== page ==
It was 9 degrees below zero when I drove to work this morning. I could tell. The crunch of the snow underfoot was deafening. I had to keep blinking to keep my eyelashes from freezing to my face. Though I had all manner of winter gear piled on, my face stung from the cold. The corgis always dawdle in the driveway before they pony up to be loaded into the Suburban. I am ordinarily very patient about this. I like that they have a happy life-and their happy life means a minimum of interference from me. I am ok with hanging out until they are ready to be loaded up for work. Loaded up? Corgis have really short legs. I give the both of them a big leg up. I tell myself that loading and unloading two fifty pound dogs twice every day helps keep me in good shape. I treasure this illusion! This morning, their dawdling annoyed me. It was too cold to be outside.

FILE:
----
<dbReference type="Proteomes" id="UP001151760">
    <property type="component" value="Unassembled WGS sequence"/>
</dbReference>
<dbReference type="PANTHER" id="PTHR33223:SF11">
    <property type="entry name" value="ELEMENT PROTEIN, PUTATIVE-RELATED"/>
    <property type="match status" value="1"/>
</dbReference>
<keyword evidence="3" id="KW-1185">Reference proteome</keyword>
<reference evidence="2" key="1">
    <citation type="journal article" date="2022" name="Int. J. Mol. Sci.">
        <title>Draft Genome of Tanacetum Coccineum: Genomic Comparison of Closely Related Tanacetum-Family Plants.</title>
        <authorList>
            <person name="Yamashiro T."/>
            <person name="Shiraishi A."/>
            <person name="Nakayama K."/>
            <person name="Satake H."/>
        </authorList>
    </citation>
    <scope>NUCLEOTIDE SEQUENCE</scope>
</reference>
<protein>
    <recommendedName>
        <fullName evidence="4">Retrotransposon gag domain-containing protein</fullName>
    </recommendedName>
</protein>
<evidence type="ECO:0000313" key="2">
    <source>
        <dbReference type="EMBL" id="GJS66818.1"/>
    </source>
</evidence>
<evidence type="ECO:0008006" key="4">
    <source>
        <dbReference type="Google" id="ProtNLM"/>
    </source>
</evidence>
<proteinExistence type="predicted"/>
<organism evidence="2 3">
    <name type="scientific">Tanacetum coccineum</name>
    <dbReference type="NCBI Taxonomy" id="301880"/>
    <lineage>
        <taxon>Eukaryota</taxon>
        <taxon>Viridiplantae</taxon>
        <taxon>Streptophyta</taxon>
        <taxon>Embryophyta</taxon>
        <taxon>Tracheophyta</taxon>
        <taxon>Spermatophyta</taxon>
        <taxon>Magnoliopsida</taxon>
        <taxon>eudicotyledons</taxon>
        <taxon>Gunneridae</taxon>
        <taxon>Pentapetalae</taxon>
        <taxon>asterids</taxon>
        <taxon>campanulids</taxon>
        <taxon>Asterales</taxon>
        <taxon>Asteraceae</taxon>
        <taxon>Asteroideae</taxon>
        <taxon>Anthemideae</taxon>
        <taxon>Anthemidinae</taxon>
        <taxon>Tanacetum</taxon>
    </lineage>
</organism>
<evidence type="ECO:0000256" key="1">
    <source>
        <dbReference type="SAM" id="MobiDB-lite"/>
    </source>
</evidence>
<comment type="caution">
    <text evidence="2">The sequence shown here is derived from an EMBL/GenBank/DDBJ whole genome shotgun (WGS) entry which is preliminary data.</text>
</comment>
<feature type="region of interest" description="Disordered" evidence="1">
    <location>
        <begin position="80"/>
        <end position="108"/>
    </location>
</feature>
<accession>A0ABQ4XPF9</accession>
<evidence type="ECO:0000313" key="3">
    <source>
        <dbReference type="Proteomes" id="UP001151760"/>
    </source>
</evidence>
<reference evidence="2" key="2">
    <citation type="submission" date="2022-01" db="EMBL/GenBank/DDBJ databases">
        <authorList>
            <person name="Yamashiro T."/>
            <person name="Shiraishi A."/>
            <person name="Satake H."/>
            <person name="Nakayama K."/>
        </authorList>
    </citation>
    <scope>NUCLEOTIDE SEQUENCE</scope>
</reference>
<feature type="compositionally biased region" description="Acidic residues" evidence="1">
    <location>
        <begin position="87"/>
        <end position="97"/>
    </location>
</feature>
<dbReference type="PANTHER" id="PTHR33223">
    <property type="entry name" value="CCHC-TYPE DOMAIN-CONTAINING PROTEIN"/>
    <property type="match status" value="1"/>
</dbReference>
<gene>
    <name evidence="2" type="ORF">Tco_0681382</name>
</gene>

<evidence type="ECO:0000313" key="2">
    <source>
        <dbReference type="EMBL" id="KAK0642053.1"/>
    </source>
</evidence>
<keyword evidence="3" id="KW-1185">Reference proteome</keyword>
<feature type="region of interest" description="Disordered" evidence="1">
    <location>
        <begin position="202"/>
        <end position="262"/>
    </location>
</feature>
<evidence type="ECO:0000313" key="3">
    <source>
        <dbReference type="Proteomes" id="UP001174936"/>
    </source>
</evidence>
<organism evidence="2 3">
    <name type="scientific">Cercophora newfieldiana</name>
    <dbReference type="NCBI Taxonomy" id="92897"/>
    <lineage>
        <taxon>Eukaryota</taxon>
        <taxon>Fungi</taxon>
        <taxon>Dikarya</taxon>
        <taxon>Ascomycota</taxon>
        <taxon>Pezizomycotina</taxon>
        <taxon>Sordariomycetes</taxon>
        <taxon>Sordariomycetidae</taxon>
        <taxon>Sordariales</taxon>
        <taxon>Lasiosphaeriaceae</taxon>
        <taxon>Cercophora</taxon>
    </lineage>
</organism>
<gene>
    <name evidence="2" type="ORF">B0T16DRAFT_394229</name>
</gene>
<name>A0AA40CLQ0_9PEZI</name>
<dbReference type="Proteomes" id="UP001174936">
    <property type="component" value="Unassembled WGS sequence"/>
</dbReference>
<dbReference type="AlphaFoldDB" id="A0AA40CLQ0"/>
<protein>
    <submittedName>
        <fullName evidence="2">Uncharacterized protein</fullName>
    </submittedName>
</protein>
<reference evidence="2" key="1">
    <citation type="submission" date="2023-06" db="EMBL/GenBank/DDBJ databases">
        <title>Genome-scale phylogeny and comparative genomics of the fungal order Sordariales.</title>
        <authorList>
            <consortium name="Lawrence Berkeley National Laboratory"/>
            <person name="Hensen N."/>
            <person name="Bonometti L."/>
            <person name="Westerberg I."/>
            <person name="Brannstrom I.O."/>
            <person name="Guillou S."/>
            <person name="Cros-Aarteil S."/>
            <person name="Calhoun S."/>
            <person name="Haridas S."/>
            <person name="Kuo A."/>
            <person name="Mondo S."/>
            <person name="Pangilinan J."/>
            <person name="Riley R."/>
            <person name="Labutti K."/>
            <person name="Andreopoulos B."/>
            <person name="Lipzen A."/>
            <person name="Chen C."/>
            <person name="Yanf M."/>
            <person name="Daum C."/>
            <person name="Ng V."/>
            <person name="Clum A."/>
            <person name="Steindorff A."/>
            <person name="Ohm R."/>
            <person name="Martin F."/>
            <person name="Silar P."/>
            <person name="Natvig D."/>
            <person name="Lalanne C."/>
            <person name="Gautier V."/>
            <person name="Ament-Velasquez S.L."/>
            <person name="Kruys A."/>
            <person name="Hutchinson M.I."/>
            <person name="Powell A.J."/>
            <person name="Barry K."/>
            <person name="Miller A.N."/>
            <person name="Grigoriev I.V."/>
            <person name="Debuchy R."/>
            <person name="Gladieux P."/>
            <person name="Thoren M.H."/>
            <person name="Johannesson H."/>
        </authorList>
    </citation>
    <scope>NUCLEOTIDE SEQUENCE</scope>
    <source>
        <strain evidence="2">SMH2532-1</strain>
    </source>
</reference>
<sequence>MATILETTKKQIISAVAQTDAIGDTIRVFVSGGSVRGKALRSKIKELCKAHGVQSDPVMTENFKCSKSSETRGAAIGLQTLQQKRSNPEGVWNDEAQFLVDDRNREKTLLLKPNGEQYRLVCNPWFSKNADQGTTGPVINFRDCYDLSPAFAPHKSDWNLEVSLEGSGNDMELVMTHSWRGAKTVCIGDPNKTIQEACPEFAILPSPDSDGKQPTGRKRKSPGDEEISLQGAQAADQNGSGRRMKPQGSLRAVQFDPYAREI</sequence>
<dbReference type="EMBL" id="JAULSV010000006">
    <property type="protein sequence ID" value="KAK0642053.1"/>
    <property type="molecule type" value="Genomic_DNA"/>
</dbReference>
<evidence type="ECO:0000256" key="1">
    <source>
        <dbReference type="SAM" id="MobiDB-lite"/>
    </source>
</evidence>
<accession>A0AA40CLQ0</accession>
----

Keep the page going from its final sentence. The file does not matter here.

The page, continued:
Over the course of the day I downloaded scads of pictures on my Iphone to my computer. A day when it is really too cold to be outdoors is a really rare day. A day confined to the inside is not my most favorite day, but confining circumstances can make for some unexpected pleasure. Pictures that I took in June of this past year-I was looking at them for the first time. The roses-how beautiful they were.
There are those gardeners who would choose to pass by a planting of roses. Too much trouble to grow. Too much a symbol of the history of gardens. No doubt rose bushes are just about the most ungainly and unattractive shrubs ever to grace the earth. But I would not want my garden to do without them.
I only grow a few roses. Carefree Beauty, and Earthsong, bred by Griffith Buck. Jeannie Le Joie-a miniature climbing rose. Eden-a large flowered climbing rose. And the English bred shrub rose Sally Holmes.
The most of the month of June is a delight to this gardener. The roses play no small part in this. I love the flowers and the fragrance. On a freezing January day that keeps me inside, the memory of the roses comfort me.